Liberty and democracy: Many people believe that these two ideas are synonymous. Related yes, but far from synonymous. Liberty is the exercise of those fundamental rights we have as individual human beings. These inalienable individual rights are the ones so wonderfully defined, among others, in our Declaration of Independence, as “life, liberty, and the pursuit of happiness.” Democracy, on the other hand, is simply a form of government where collective decisions are made and the majority opinion is what generally wins the day and provides the framework within which we exercise our individual liberties.
The conflict between our individual liberties and the laws created through the democratic process arises when a majority acts to take liberties away from the polity in general. This happens when the majority leadership begins to nibble away at those individual liberties in the name of taking care of the individual’s needs.
Judge J. Harvie Wilkinson (U.S. Court of Appeals for the 4th Circuit), in his new book, defines these individual liberties as a sphere of “self-governance” that must be safeguarded from periodic redefinition by the collective, e.g., a contemporary or a future majority that sees self-governance as different from what was intended by the Declaration and as illuminated by the Constitution. Today’s majority will inevitably become tomorrow’s minority. The only safeguard against wide swings of right and wrong is that the majority’s decisions must be tempered by the basic principles in our constituting documents.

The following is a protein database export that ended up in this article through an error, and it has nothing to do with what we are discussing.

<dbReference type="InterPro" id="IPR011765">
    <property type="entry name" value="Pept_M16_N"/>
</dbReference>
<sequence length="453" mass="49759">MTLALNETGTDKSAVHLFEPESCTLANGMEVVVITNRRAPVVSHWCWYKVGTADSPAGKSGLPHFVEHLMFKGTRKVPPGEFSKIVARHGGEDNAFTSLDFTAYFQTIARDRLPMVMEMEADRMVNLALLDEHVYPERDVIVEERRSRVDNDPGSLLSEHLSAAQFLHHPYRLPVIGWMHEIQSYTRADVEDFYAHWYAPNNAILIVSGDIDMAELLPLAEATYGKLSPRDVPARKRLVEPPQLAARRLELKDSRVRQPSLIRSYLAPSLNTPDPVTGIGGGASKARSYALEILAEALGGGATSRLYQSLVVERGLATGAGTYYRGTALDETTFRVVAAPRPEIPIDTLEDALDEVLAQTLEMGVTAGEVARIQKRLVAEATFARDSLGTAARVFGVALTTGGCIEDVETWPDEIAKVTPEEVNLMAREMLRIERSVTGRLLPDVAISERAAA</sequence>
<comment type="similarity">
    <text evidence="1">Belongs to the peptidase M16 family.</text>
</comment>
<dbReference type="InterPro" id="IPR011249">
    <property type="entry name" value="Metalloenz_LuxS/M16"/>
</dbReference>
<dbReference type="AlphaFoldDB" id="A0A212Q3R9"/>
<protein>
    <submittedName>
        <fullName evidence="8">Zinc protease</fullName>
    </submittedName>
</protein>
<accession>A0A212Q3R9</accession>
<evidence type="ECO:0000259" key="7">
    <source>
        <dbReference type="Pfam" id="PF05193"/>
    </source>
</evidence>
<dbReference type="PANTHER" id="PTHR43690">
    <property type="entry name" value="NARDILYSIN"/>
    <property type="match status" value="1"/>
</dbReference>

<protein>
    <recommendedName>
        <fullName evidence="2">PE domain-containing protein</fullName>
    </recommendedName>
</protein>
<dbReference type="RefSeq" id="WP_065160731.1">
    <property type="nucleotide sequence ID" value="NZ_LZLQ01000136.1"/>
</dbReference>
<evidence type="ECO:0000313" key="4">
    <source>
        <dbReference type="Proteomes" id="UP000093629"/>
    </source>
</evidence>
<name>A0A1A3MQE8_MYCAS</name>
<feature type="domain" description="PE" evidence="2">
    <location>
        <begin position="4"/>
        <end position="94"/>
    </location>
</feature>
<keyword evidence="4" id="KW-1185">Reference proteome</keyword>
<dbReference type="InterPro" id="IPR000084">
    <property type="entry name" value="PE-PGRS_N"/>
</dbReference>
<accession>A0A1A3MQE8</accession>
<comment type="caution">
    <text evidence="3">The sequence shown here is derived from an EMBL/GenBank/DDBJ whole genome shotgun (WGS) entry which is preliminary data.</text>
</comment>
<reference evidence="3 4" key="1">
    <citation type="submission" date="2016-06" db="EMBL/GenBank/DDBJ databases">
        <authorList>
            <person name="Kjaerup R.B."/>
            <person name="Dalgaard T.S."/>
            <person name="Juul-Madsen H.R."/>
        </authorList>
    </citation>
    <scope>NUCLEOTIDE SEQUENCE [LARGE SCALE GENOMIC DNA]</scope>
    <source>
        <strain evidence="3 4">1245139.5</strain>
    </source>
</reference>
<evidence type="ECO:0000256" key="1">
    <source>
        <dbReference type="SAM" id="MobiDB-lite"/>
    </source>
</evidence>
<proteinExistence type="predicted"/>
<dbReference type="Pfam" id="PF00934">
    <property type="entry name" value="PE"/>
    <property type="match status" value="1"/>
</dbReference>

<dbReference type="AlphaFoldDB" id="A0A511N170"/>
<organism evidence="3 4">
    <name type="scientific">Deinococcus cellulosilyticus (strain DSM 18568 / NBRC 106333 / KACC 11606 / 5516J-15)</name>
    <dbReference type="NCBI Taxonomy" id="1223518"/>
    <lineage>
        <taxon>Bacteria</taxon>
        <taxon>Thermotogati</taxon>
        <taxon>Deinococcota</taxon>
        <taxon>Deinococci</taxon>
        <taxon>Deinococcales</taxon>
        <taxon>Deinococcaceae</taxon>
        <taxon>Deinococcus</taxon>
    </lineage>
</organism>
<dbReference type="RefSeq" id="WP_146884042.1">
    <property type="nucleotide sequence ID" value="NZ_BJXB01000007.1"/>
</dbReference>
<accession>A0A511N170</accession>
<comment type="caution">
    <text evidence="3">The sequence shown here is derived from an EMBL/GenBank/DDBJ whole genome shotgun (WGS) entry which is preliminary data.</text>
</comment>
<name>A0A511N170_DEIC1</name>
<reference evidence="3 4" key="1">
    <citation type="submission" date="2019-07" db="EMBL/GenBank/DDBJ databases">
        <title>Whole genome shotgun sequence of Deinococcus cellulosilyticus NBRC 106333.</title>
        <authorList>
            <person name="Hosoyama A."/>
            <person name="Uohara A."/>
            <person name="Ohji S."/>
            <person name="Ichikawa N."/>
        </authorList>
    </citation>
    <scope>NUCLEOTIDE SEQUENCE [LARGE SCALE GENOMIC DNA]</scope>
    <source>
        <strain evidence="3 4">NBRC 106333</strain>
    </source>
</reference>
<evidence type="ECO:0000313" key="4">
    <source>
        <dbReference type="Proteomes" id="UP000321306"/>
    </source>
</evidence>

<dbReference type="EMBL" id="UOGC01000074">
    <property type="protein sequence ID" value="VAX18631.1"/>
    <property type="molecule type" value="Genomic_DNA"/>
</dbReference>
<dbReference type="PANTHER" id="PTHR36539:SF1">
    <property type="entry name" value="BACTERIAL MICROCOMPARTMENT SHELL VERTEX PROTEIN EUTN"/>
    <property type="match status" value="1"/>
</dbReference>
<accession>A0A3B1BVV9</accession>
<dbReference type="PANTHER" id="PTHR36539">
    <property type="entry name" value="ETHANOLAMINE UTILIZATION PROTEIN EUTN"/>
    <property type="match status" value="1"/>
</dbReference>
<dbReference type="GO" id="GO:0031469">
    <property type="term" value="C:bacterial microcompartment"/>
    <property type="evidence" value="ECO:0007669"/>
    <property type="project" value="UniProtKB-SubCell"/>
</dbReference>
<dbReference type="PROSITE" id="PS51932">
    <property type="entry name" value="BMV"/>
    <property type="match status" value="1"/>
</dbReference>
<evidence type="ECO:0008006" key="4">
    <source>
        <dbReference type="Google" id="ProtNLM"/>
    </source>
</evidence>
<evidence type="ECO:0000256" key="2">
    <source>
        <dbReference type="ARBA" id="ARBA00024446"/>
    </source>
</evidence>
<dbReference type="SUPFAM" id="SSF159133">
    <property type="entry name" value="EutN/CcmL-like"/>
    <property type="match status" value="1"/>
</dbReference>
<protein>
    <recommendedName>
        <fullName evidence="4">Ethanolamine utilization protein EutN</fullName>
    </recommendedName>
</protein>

We must return to those first principles embodied in our founding documents. This does not require rejection of all things new, but it does demand rigorous discipline to keep from overreaching into the individual’s sphere of self-governance. We must be careful to avoid the erosion of those individual liberties. This is best done through adherence to the principle that government does not confer rights: Government exists to safeguard those preexisting rights.
Remember this as our elections draw near. Politicians swear to uphold the Constitution: Let’s make them do that.